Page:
How to spend a dollar on security

By Patrick McBride, Computer World |  Security

A secure organization must understand what assets to protect, the internal and external threats to those assets and where the organization is most vulnerable.

Ongoing risk assessments help organizations locate their greatest vulnerabilities. This portion of the budget should encompass every risk assessment tool, from ethical hacking and penetration testing to social engineering.

But beware: Many security consultants advise organizations to spend more than 10 percent on risk assessment. Penetration tests, however, aren't needed throughout the network. Tests in a statistically relevant sample of the organization area can allow you to understand systemic issues and make appropriate recommendations.

20 cents: Technology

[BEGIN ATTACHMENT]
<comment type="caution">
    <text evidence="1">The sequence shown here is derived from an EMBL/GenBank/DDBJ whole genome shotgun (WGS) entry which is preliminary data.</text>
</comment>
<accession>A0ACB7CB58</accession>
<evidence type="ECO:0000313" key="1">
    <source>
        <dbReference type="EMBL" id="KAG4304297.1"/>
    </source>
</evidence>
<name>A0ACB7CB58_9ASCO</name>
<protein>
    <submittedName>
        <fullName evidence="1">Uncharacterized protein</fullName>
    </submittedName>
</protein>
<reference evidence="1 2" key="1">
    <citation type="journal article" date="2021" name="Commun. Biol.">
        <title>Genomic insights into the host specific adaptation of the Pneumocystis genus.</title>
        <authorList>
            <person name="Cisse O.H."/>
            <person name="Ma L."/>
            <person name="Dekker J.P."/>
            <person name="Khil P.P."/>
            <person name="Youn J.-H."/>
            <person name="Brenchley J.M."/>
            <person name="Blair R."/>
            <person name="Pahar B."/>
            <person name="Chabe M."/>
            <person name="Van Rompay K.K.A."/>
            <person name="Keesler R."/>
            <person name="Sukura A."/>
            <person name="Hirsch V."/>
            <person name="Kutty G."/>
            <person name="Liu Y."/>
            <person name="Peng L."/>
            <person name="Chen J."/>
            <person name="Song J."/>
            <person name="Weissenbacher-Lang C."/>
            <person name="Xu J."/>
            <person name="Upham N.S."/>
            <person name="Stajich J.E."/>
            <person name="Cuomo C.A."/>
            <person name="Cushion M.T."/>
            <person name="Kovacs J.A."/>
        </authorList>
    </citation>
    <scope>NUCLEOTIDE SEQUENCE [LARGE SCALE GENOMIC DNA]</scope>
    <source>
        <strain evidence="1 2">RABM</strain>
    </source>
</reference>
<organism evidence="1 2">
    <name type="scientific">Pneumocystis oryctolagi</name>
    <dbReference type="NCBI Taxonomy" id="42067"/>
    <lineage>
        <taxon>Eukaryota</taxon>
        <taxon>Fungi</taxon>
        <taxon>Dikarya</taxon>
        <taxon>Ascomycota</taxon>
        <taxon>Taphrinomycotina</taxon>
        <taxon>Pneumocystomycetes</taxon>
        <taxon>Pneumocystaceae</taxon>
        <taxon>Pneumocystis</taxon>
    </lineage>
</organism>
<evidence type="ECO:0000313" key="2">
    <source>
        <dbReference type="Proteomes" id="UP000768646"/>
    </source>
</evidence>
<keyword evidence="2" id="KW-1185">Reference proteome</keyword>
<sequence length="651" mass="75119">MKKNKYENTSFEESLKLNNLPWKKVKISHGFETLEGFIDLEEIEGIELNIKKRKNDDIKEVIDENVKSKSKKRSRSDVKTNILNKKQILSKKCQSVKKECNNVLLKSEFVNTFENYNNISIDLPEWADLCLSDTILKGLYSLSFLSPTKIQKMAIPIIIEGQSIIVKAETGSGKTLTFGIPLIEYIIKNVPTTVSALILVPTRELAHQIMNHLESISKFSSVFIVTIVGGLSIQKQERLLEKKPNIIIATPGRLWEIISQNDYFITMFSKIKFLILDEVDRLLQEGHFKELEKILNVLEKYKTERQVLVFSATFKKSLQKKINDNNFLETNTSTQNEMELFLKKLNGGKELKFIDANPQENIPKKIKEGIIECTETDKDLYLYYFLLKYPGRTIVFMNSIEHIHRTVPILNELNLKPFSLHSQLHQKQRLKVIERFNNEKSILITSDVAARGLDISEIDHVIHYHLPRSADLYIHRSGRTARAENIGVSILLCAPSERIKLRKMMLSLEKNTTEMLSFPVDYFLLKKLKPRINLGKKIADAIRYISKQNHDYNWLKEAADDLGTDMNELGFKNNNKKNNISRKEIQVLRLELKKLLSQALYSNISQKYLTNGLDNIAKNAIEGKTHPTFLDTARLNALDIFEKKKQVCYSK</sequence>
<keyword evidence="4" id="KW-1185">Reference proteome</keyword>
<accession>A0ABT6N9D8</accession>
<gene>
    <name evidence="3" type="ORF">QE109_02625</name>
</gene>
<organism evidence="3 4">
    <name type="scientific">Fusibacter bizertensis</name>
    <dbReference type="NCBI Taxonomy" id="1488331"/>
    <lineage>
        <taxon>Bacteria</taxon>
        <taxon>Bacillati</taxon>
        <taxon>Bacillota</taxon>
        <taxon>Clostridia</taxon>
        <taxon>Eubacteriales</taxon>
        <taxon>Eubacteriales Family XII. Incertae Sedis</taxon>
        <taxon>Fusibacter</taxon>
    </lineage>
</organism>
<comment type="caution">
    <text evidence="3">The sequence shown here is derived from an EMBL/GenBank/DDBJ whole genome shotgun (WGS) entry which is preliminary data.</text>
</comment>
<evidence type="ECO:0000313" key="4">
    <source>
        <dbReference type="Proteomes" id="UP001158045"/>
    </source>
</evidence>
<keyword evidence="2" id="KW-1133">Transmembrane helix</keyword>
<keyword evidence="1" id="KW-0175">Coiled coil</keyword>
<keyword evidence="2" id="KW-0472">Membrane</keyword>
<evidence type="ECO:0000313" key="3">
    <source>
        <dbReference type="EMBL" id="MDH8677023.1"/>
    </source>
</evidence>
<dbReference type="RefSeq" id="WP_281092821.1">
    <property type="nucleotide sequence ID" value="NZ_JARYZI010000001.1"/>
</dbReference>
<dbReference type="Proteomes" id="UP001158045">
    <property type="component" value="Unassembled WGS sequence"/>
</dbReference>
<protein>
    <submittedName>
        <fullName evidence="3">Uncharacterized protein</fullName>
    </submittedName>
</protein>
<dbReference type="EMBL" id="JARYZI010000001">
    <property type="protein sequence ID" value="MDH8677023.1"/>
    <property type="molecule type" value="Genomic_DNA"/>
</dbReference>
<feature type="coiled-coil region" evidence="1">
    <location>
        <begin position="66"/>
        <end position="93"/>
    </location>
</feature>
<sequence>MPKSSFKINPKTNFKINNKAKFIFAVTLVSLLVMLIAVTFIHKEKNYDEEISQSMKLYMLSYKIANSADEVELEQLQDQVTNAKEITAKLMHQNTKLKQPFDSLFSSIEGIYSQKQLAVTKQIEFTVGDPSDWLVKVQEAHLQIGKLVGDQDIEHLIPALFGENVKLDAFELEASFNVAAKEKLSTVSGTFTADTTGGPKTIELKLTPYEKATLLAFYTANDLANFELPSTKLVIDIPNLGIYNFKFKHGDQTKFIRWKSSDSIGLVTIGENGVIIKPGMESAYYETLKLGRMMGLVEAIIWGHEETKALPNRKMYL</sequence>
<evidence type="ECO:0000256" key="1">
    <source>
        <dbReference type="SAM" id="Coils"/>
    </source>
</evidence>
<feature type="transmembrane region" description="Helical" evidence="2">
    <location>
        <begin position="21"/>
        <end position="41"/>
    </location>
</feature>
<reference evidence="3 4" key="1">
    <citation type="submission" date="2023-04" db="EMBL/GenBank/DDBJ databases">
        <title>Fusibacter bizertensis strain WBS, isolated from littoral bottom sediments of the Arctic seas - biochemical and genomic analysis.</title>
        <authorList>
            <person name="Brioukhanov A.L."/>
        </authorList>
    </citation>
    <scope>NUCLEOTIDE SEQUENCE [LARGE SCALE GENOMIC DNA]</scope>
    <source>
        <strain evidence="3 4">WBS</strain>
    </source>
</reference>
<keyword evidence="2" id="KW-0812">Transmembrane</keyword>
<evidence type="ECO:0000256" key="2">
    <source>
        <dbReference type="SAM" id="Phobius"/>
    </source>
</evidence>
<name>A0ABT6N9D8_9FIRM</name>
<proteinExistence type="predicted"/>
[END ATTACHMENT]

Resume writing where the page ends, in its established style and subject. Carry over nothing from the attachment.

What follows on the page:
Here's where geeks have their fun. They love firewalls, virtual private networks, vulnerability scanning tools, intrusion detection systems, access control tools -- you name it.

The geeks have got it right, at least in part. Organizations must keep up with the latest technology. A single system with outdated or poorly configured software can seriously compromise network security.

But before spending huge sums on additional "techy toys," organizations should fortify their foundation by hardening existing systems. Mounting good technology onto an old, crackable system exposes the expensive, new technology to easy intrusion.

15 cents: Process, Process, Process

Security depends both on management process and technological wizardry. Ongoing, life-cycle development -- creating new processes and modifying old ones -- can keep networks humming smoothly for years. Security is a continuous initiative involving everyone in an organization, from top to bottom.

Security should be viewed as a state of mind that must be engineered into a physical system. Automobiles didn't really get safer until safety was made a goal and engineered into them. Before that, seat belts merely restrained passengers, holding them in place in what were otherwise not-so-safe vehicles.

The same holds true for networks. Until security is engineered into them, as a management goal and process, they'll be prone to intrusion.

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